It’s been seamed. Buttons are on and it’s all done.
Amongst all the non-knitting crafting I’ve been blogging about, I have been knitting behind the scenes. And I’ve made my favourite sweater to date. It’s been a great success!
Generally I usually have much angst when it comes to knitting sweaters. I try to be good. Measure. Swatch. Gauge. Blocking. I have a sweater that taught me the importance of each. The hard way of course. Even as recently as November I had my heart broken by another sweater: the mis-behaving Girl Friday.
But (finger’s crossed) I think I’ve knit my way out of it. Like with jazz improv solos or abstract paintings, I have knit my share of bad sweaters so (knitting goddesses permitting) it should be smoother sailing from now on. And my most recently completed knitting project has me believing again that a wearable sweater is possible to make.
Originally I cast on with this yarn for a Lady February Sweater. After knitting the yoke and just about starting into the gull lace section, I decided a pattern change would be a good idea. The February Lady sweater is a great pattern which I really like, but it’s super boxy and as it’s based on a baby sweater, kind of a young, little girl in pink-pinafore kind of look. Not that there’s anything wrong with that, but in my family, we all have super young looking faces (again, not necessarily a bad thing) so wearing young clothes perpetuates people thinking I’m in University or sometimes even high school. It’s only in the past year that I’ve stopped being carded everywhere I go. So I thought a more grown up sweater pattern was in order. Enter Oblique by Véronik Avery.
Now the Pingouin Grège that I was using is not the same gauge as the yarn used in the pattern. Pretty standard for my knitting, which is likely while I usually run into trouble. But I swatched. A few times. And blocked THOUROUGHLY. Then I did math. Yes, I did the math to figure out what number of stitches would correspond to the measurements I wanted. Oh yes! I also did lots of measuring of sweaters I already have, comparing them to figure out what measurements would give me the fit that I wanted. After all the measuring and the math, I was able to work out my plan for attack: use the stitch counts for a larger size to account for my smaller gauged yarn WHILE following the length measurements for the smallest size (I have a short torso). This worked out super well.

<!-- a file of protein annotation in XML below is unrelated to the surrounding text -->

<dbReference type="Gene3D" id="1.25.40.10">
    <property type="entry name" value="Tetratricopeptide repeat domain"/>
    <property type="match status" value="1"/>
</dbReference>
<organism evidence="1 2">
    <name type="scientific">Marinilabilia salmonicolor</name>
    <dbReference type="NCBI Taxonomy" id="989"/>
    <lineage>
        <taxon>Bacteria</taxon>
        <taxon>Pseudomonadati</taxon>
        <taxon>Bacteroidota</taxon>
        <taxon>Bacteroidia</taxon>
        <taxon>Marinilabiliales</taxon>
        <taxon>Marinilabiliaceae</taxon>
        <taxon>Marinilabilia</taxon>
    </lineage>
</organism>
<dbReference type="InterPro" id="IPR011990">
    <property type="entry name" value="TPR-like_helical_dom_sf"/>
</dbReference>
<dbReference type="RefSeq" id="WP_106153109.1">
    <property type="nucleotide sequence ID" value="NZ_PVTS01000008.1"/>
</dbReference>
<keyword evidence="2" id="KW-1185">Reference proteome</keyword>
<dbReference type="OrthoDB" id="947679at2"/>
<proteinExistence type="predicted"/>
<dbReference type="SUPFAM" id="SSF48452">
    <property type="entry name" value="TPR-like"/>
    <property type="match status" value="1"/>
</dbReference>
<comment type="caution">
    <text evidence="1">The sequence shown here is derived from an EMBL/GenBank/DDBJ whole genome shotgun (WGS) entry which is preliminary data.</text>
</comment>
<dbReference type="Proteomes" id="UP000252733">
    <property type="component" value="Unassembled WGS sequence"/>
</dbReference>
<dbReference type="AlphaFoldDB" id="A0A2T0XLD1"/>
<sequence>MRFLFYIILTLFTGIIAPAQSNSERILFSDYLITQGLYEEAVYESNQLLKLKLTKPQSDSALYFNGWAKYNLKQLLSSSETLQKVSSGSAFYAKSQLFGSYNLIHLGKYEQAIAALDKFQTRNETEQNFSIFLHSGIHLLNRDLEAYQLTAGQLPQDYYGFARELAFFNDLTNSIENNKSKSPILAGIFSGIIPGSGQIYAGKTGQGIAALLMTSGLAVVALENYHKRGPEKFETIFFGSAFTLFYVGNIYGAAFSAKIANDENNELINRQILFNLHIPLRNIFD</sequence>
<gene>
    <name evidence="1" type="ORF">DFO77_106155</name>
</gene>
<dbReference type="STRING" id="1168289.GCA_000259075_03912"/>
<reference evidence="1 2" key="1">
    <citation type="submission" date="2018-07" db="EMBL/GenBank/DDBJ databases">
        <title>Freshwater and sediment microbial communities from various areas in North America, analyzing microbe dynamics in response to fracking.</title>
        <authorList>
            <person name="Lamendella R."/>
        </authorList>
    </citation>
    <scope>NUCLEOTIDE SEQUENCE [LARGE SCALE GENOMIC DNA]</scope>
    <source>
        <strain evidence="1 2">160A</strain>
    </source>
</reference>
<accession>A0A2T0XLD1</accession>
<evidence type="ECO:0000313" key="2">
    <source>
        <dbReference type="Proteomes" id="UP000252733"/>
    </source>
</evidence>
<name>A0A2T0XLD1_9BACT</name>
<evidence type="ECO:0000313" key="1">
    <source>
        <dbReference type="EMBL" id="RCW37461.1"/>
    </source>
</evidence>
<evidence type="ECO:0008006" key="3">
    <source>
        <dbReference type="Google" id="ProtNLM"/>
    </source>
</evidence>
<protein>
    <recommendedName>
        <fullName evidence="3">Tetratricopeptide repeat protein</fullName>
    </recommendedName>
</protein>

I cast on a started knitting. I usually try to take notes about what modifications/gauge things I come up with into a knitting notebook, but it never works out. It’s one extra thing to deal with so somehow I always loose track. Recently what I’ve started doing is making my notes on the actual printed pattern. I mostly work from patterns printed off the computer so this works out pretty well. I know I need my pattern, so I know I’ll always have my notes at hand. It’s only taken me 20 years of knitting to figure this out. Sometimes I’m just smart like that.
I worked on this sweater here and there in the evenings when tired of spinning/
fighting working with my sewing machine and am watching tv. So while I wasn’t really paying attention, I finished a sweater! And then seamed it. And then bought buttons. Then it sat for a while as I figured out what to use on the inside to reinforce where they’d be attached. The weather turned quite cool and rainy again so I decided the universe (or knitting goddesses) were telling me to just be done already and I could actually wear it.
And I love it. It fits a little bigger than I planned, but close enough for me to call it a success. I can actually see myself wearing it (and I have) to work without feeling like the usual jeans + t-shirt sloppy self I’ve been for the past while. This sweater, while being big and cosy definitely isn’t in the sloppy category. It’s also super warm. Gotta love that alpaca content.
So TA-DA! I can knit a sweater! That I like! And that fits how I want! And isn’t a big silly hoodie!
Pattern: Oblique by Véronik Avery
Materials: Pingouin Grège
Modifications: Working larger size for gauge. Following length measurements for smallest size.
Start Date: November 23, 2009 as February Lady Sweater. Made pattern switch April 12, 2010.
End Date: May 21, 2010
Needless to say that immediately upon finishing this sweater, I promptly started another. More on that later.